"Lamb is my favourite meat and pork belly baos are a traditional tried and tested recipe, so I thought why not try a lamb belly version?
The result is a tender, juicy and rich bun. Baos are a feature of the cuisine of many different countries, and this recipe is a true globe trotter - marrying smoked BBQ flavours, with tingly numbing Chinese Szechuan pepper, and the British love of lamb. It is sure to become your friends and families most requested BBQ dish.
I love using herbs as a salad leaf instead of lettuce as they pack so much freshness and flavour into one bite, so I’ve used mint and coriander together here. If like me you’re a messy saucy bao lover then a good drizzle of Japanese kewpie mayo here at the end is a great addition."
Ingredients for Szechuan Belly Bao Buns
- 1-1.5kg piece of the meatiest lamb belly your butcher can supply. It’s also sometimes called lamb breast.
- 6-8 bao buns
- Half a cucumber, sliced
- 1 small bunch each of coriander and mint
For the BBQ rub
How to make Szechuan Lamb Bao Buns
- First you need to fire up your smoker. Get the coals going and once they have all lit and have become white add a few pieces of your wood of choice. The more wood you add the stronger the smoke flavour, 3 or 4 hand size chunks is good for a longer smoke like this one.
- Add hot water to the water pan (never cold as this lowers the temp inside and slows the whole process down). Put the lid on the smoker but leave the vents open. let the fire die down as if you were going to BBQ burgers or a steak. When your temp has settled to around 140 Celsius you’ll be ready to add the meat.
- PREPARE THE SEASONINGS. Pop everything except the curry paste and salt in a pestle and mortar or spice grinder and crush or blend until everything is a nice sprinkle-able powder. Set that aside and grab your lamb.
- PREP THE MEAT. On a cutting board lay the belly meaty side down. Trim off any gnarly looking parts and remove any sinews/skin that you have covering the surface. Repeat on the other side.
- Turn the belly back over and score it with a sharp knife in a crisscross pattern just a half centimetre or so deep. Like you were scoring a pork roast to make crackling. This helps the heat and the seasoning get all the way through the meat. Now place the lamb onto a tray or into an oven tray big enough so that you can lay it down flat and move it around. Season all over the meat liberally with the salt, coating every surface.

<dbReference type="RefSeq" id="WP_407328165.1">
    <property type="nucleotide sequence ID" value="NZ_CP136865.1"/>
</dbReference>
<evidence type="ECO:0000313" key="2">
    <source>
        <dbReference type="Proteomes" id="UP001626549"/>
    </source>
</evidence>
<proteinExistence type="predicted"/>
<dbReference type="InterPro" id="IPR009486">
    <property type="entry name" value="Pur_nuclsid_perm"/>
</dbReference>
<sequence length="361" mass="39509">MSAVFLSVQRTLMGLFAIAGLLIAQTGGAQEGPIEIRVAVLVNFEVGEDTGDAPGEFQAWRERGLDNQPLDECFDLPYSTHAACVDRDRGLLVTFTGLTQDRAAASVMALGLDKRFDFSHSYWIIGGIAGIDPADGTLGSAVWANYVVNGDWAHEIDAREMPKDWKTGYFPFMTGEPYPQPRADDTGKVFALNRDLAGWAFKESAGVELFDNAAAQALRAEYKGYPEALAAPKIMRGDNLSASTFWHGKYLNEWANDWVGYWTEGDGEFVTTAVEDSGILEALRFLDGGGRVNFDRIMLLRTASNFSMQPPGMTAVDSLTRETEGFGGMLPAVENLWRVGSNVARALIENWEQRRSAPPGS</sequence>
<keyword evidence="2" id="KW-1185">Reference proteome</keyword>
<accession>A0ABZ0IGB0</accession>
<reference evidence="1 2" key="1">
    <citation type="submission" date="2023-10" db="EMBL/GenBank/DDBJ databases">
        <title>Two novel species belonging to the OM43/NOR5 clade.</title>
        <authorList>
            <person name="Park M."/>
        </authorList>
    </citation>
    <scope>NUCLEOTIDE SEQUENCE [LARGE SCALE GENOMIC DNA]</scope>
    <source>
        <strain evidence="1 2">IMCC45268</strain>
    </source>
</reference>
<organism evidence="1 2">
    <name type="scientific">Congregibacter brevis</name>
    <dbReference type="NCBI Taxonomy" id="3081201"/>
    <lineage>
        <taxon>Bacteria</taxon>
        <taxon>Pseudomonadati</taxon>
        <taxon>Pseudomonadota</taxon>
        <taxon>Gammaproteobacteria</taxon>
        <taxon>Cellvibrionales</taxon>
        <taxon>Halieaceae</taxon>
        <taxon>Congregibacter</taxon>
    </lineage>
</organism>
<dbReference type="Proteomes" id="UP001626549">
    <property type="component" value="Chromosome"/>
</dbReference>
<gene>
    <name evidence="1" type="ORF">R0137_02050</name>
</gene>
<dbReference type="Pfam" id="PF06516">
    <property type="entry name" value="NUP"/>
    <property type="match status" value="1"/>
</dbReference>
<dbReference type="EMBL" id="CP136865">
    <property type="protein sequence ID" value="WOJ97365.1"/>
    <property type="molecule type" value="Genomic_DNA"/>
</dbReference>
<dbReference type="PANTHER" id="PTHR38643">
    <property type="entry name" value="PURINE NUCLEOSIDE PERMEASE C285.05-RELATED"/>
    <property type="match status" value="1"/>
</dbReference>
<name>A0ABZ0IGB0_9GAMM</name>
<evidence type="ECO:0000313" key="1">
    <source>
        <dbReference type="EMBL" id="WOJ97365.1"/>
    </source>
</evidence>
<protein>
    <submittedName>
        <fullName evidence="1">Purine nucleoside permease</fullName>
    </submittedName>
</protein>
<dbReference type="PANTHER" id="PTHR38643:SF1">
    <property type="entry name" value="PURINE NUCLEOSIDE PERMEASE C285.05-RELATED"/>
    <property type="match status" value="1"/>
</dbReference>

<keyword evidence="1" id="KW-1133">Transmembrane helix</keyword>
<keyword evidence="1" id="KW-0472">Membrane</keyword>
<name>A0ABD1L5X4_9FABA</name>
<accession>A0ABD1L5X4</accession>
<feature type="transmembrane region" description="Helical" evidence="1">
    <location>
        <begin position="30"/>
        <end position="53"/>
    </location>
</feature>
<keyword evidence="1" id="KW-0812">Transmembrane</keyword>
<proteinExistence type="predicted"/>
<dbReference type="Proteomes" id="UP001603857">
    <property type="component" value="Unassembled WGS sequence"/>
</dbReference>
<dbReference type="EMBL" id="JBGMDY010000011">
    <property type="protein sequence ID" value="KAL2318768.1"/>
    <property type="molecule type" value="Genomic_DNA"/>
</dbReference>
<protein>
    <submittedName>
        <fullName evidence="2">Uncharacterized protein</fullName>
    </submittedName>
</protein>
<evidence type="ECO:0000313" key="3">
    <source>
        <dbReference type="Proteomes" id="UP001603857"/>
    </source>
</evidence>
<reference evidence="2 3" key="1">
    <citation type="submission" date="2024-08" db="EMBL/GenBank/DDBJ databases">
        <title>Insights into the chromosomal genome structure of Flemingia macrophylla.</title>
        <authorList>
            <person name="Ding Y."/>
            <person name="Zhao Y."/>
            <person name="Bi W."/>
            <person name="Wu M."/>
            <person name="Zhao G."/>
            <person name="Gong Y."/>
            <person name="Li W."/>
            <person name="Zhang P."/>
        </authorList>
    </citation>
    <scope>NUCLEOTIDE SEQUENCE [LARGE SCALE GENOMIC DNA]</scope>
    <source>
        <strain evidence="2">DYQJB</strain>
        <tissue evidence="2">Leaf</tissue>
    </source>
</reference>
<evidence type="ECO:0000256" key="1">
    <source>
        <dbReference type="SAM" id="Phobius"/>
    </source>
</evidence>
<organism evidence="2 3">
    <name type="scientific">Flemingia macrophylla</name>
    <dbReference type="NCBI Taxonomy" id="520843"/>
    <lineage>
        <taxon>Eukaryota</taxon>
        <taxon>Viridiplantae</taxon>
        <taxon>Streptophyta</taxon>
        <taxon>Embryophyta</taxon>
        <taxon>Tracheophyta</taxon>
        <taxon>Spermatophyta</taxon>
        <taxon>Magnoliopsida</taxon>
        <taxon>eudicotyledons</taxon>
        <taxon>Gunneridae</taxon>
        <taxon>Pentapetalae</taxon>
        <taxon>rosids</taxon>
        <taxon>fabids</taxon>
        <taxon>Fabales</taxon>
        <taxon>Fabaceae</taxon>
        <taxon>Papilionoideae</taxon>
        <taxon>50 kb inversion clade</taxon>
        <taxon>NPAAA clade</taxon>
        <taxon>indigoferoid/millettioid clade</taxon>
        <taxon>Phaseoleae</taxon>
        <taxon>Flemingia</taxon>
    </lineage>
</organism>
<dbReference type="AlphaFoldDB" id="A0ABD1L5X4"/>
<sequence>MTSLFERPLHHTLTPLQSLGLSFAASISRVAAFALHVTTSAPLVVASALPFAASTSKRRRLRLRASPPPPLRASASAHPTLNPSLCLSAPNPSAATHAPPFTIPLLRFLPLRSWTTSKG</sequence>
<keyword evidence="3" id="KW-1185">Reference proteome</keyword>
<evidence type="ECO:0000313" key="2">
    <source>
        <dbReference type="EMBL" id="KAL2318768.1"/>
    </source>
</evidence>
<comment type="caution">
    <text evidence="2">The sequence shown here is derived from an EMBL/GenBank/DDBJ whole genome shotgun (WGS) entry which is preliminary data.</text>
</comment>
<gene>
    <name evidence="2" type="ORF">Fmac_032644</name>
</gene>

- Leave the meat to sit for 3-4 minutes or until you can see the surface start to swear and become moist and beaded with liquid. This helps stick your flavour to the meat and create a nice seasoning layer. Now massage the curry paste into the lamb vigorously.
- Get it well coated and distributed. Finally take your dry spice mix and sprinkle and rub that all over the lamb like you did with the salt. You are now ready to smoke! You could do this 12/24 hours before if you want to prepare ahead and pop it in the fridge but it’s not essential.
- If using the Meater insert into the lamb breast lengthways up to the line in the thickest part you can and set the cook to removal at 95 Celsius, ignore this step if your using a Thermapen or other probe. Now lay the lamb on the smoker racks meaty side up and close the lid. Set the vents to ¾ closed and leave for 30 minutes. Keeping an eye on the temp. If it shoots above 140 close the vents more on the bottom and vent by opening the lid briefly.
- If it drops below 110C rake your coals and add some more and/or more wood to bring back the heat. Opening the bottom vent will also make the heat rise as it brings more air to the fire and stokes it. After thirty minutes, mist the meat with water/liquid from the sprag bottle well and flip it over. Repeat this process twice more until the belly has cooked for 90 minutes. This should be enough smoke flavour.
- The meat should be looking nice and juicy and browning up well. Remove the lamb and wrap it tightly in pink butcher paper. Place back on the grill (or in a preheated oven if the weather is against you) and cook until the temp of the lamb reaches 93-95C. About another hour. Remove and allow to rest still wrapped up for 20 minutes.
- While your lamb is resting warm/steam your Bao buns, wash and thinly slice your cucumbers and pick, wash and dry your mint and coriander leaves. Once the 20 mins is up unwrap your beautiful lamb parcel being careful to reserve any juice you may have accumulated.
- This is drizzle worthy gold. Slice the lamb into pieces and serve in the bao buns with crunchy cold cucumber slices and the fresh herbs, lots of them, think of them like lettuce leaves. Drizzle the lamb with any resting juices and the Whuite Mausu rayu, and enjoy with a cold beer. Cheers!
Chef and recipe writer Jenny Greenhalgh has worked in kitchens and cookery schools for over 20 years. She has spent time cooking at St John, and in Jamie Oliver's Cookery School. She runs the pop-up Two Dogs, bringing the food and music of the American south to London with a big dose of fun, plaid and Dolly Parton. She is a BBQ smoker expert.